Q1: Are legal services just like any other service?
At its widest, a service might be defined as any work done for pay, for instance accounting, banking, insurance, etc. It can be combined with provision of goods, e.g. plumbing, etc. Lawyering is in a similar vein. However, there is a distinction between a service and a profession. A profession (see 6.2.1 of the text) requires regulation, training, and involves the giving of specialist advice.
In 6.2.2 you read that certain activities are reserved for lawyers (under the Legal Services Act 2007), and others are not. This means that lawyers provide some legal services that non-lawyers cannot. The full impact of the Act has yet to be felt, but it is quite possible that some legal services, like negotiating contracts, etc. will resemble other services quite soon, and be provided by a variety of different non-lawyer providers.
Those core reserved activities are likely to remain as such and thus are definitive of the core work of lawyers, as contrasted with other service providers.
Q2: Should legal services be regulated just like any other service?
You have probably realised that this question implies a generalisation- that there is a generic regulation template for services. Whilst the regulation of services is increasingly on the same model (i.e. an independent regulator enforcing regulations generated by statutory instrument, with complaints handled by an independent tribunal), the scope of regulation is quite industry specific. So the question must really be restricted to the model of regulation, rather than its content.
You don’t have to look a long way from the provision of legal services to see a similar model. Claims management is an industry that has grown up since the conditional fee’ (‘no win no fee’) reforms in the 1990s and the loss of legal aid for civil claims. PPI claims are an example of claims commonly made by claims management companies. Since 2007 the industry has been regulated by the Claims Management Services Regulator, and around 3000 such companies are regulated in England & Wales. Decisions of the Regulator can be appealed to the Claims management Tribunal on a similar model to the Solicitors’ Disciplinary Tribunal and the Disciplinary Tribunal for the Bar.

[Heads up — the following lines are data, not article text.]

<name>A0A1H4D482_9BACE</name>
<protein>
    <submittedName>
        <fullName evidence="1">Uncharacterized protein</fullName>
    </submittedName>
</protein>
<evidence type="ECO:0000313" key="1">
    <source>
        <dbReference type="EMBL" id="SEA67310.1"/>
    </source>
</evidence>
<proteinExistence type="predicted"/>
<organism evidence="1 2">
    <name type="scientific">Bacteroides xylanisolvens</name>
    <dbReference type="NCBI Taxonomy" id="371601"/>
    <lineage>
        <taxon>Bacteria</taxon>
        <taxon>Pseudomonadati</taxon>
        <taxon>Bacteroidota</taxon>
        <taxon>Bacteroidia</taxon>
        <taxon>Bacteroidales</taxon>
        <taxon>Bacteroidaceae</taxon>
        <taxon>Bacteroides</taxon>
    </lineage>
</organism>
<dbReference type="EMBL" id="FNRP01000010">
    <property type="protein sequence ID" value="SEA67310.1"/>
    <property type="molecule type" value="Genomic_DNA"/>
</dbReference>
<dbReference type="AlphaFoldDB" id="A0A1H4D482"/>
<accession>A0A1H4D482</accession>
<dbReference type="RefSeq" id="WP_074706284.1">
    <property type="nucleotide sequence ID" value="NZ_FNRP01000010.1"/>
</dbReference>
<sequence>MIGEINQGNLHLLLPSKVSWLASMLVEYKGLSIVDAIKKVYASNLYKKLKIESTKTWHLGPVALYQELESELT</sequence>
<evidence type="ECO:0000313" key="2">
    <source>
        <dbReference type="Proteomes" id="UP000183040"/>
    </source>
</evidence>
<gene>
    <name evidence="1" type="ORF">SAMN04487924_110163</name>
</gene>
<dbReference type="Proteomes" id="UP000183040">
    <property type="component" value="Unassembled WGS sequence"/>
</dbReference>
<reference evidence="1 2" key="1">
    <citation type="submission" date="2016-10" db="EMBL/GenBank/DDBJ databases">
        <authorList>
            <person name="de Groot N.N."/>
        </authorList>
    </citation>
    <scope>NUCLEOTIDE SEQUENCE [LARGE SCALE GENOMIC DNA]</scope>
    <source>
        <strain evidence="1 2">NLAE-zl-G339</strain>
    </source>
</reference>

Doctors are regulated similarly. A patient with a complaint would complain to the General Medical Council, and any appeals would be to the Medical Practitioners Tribunal Service.
So this model of independent regulation is common among service providers, and replaces the previous model where the regulation of professions was by their own associations (e.g. The Law Society). It is surely preferable that a profession is seen to be independently regulated.
Q3: Should all defendants, no matter how odious, have legal representation?
In the view of the author, the arguments in favour are almost overwhelming.
One of the hallmarks of a country with a respect for Rule of Law is to afford those who are at risk of losing their liberty a right to legal representation. It goes hand-in-hand with the right to a fair trial. Until the defendant is convicted, they are presumed to be innocent- so until this stage, even a murderer should be allowed representation.
This does of course have the effect that those accused of heinous crimes, including many who have actually committed those crimes, are represented at no expense to themselves. But even they have a right to a lawyer, to plead for a proportionate sentence. In some countries, where the death penalty still exists, the stakes are so high that it would be inhumane to deny defendants representation.
Another argument is that it would be very difficult to differentiate the innocent from the malfeasant, if it were possible to deny the so called ‘worst offenders’ legal representation. Many wrongly accused innocents would be left without a professional voice in court.